Finally, there is Carmelo Anthony. Sure he does not play as hard on defense as I would like and he could pull down a couple more rebounds a night, but few teams have a player with Carmelo's talents. Of course Dallas can offer up Dirk Nowitzki and Phoenix has the incomparable Steve Nash. Carmelo demands more defensive attention than anyone this side of Kobe because of his ability to score in a multitude of ways.
Melo is also made more dangerous because of the quality of offensive players around him. Billups, J.R. Smith and Lawson can all take advantage of the room opposing defenses give them because of the attention Carmelo receives with both the three-point shot or their ability to drive. Nene and Kenyon Martin both receive plenty of layups thanks to their slashing ability.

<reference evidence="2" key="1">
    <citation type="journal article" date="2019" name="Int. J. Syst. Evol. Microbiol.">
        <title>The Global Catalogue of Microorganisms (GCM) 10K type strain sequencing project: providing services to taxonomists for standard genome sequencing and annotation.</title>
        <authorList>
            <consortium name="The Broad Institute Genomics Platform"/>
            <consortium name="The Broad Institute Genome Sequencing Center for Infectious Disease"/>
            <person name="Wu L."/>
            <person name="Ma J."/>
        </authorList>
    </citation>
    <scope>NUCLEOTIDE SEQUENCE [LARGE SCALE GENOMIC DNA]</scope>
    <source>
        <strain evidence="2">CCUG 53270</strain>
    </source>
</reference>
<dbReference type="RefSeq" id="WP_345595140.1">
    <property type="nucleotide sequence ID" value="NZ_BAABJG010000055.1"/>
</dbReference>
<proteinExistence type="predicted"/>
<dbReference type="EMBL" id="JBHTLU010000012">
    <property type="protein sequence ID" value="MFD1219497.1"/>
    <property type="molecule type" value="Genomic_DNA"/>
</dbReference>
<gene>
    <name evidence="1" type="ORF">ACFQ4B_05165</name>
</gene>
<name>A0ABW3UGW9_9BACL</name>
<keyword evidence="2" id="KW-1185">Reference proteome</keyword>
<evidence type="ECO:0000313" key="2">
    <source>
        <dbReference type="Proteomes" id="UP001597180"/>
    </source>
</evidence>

The Nuggets also have the confidence of a team that reached the doorstep of the finals and pushed the Lakers as hard as anyone which will help Denver down the road. Teams like San Antonio, Dallas and Phoenix are coming off playoff disappointments that will surely weigh on their minds this spring.
Do not get me wrong, the gap between the Mavs, Suns, Blazers and Nuggets is a thin one and all of them have more assets to play with leading up to the trading deadline than Denver. Every other competitor can say it has advantages over Denver, but as a whole no team is as dangerous or talented as the Nuggets. Look for Denver to prove that over the next five months.Jeremy Wagner writes about the Nuggets on roundballminingcompany.com.
2. Life After Kobe